Using the trucks of the RCASC, Operation Faust started at 0730 on 2 May 1945. By 3 May, 30 vehicles were crossing the truce line every 30 minutes. There was a total of 12 transport platoons, 8 Canadian and 4 British, comprised of 360 vehicles that delievered approximately 1000 tons of supplies each day until 10 May. Delivery and distribution of the supplies were two different things and the later proved to be a major challenge. Supplies were delivered to a roadside dump in “No Man’s Land” between Wageningen and Rhenen, Dutch villages on the Neder Rijn. Distribution responsibilities fell on the Dutch authorities, but they were severely handicapped by the number of workers who had been forced to go underground and by the weakened physical condition of those available. As a result, regrettably, actual distribution did not begin until 10 May in Amsterdam and 11 May in the Hague and the Province of Utrecht. Although Operation Faust disbanded on 10 May, some 200 Canadian military vehicles were used in the first line distribution of supplies to assist the overextended Dutch transport.
What is notable is that the unofficial truce that was reached in the NW Netherlands on 28 April 1945 in affect ended WWII in Holland; fighting halted in order to allow for humanitarian aid to be given to the civilians. On 1 May, German forces surrendered in Italy. On 2 May, the Battle of Berlin ended with the surrender of the Nazis to the Soviet Red Army. Shortly after 20:00 on 4 May 1945, Field Marshal Montgomery accepted the unconditional surrender of the German forces in Holland, Northern Germany and Denmark. The surrender was to take affect at 0800 on 5 May. Victory in Europe Day — or VE Day — is celebrated on 8 May to mark the date when the Allies formally accepted the unconditional surrender of the armed forces of Nazi Germany, marking the end of Hitler’s Third Reich.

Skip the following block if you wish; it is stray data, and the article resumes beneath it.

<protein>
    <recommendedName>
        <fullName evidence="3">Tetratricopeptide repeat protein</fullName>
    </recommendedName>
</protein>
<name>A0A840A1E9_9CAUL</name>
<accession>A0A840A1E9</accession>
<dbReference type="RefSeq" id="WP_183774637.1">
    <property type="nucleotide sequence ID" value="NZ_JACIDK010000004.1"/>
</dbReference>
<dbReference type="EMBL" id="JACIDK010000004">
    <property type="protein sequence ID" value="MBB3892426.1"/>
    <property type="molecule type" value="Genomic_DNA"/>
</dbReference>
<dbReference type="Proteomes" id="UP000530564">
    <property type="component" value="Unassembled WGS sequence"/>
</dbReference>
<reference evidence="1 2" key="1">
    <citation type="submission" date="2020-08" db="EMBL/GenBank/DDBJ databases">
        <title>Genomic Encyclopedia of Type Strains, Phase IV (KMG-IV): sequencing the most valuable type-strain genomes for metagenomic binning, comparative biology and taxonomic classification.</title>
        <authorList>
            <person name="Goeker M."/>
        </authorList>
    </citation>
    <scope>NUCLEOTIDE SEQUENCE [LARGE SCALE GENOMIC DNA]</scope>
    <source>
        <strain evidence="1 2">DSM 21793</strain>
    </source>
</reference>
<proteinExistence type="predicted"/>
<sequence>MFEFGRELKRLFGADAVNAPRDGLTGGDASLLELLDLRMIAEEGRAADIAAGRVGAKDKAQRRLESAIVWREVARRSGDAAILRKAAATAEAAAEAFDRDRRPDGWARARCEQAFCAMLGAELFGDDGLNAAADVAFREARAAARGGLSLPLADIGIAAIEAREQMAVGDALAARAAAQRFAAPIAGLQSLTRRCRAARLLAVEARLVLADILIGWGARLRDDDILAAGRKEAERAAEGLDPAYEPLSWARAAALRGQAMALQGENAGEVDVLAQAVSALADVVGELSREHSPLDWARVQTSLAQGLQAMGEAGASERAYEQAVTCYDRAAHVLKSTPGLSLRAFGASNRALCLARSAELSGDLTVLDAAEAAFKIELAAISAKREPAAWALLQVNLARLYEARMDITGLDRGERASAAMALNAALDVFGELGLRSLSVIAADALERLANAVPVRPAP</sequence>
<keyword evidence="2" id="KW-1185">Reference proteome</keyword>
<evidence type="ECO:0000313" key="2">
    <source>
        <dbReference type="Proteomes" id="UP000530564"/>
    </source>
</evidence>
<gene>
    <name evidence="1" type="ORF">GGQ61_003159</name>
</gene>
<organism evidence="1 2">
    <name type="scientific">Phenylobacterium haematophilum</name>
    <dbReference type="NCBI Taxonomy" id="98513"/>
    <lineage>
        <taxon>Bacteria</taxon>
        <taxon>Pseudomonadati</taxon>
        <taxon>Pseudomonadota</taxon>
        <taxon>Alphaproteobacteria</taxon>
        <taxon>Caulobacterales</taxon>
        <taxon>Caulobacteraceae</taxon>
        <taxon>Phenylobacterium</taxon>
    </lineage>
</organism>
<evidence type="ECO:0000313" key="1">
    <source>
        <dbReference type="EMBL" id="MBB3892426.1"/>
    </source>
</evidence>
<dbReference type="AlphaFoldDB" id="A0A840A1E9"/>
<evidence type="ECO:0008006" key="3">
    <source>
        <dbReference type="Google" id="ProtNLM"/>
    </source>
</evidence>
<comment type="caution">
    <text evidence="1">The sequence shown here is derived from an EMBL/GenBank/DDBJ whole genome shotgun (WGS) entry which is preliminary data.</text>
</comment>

This leads me to the few memories of the Liberation of Holland that my grandfather shared. He told us that he usually transported ammunition. The photo to the left shows my Gpa Mike sitting on the hood of his truck with three of his comrades and three Italian girls, just outside Ortona in 1943. The ammo was removed from the truck and replaced with flour and sugar – these are the two commodities that my Gpa Mike remembers transporting. He remembers that the civilians were in such dire straights. They welcomed the Canadians with open arms. My grandfather had picked up some Dutch at this point so that it could be explained to the Dutch that their part of the homeland was still considered Nazi-occupied so to keep alert, be careful and stay inside. The fact that my grandfather had this level of interaction with the Dutch civilians while delivering sugar and flour leads me to believe that he was a part of the Canadian group that assisted the Dutch with the distribution of the supplies beyond 10 May.
As we near the anniversary of my Gpa Mike’s passing, my mom and I were, as we always do, reminiscing about our favourite memories of our beloved. I was sharing with her some of the more recent reading I had done on the Liberation of the Netherlands and we were sort of gob-smacked! To those with veterans in the family, you know how intensely modest veterans are. But we just had no idea about some of the efforts: unofficial truces, 30 vehicles every 30 minutes over the enemy line, an average of 1000 tons of supplies a day… it’s amazing. We have always been incredibly proud of my grandfather’s service. But we reflected on the fact that he seemed to take the most pride in helping the innocents of war and so in a way, we have a different, new found pride in Gpa Mike’s role in the big picture that is now history.
Source: Official History of the Canadian Army in the Second World War, Vol. II: the Canadians in Italy.
Online source: Report #56: Historical Section (G.S) Army Headquarters – declassified 12 November 1986
*Arthur Seyss-Inquar was later charged with conspiracy to commit crimes against peace; planning, initiating and waging wars of aggression; war crimes; and crimes against humanity. He was tried during the Nuremberg Trials and executed as a major war criminal.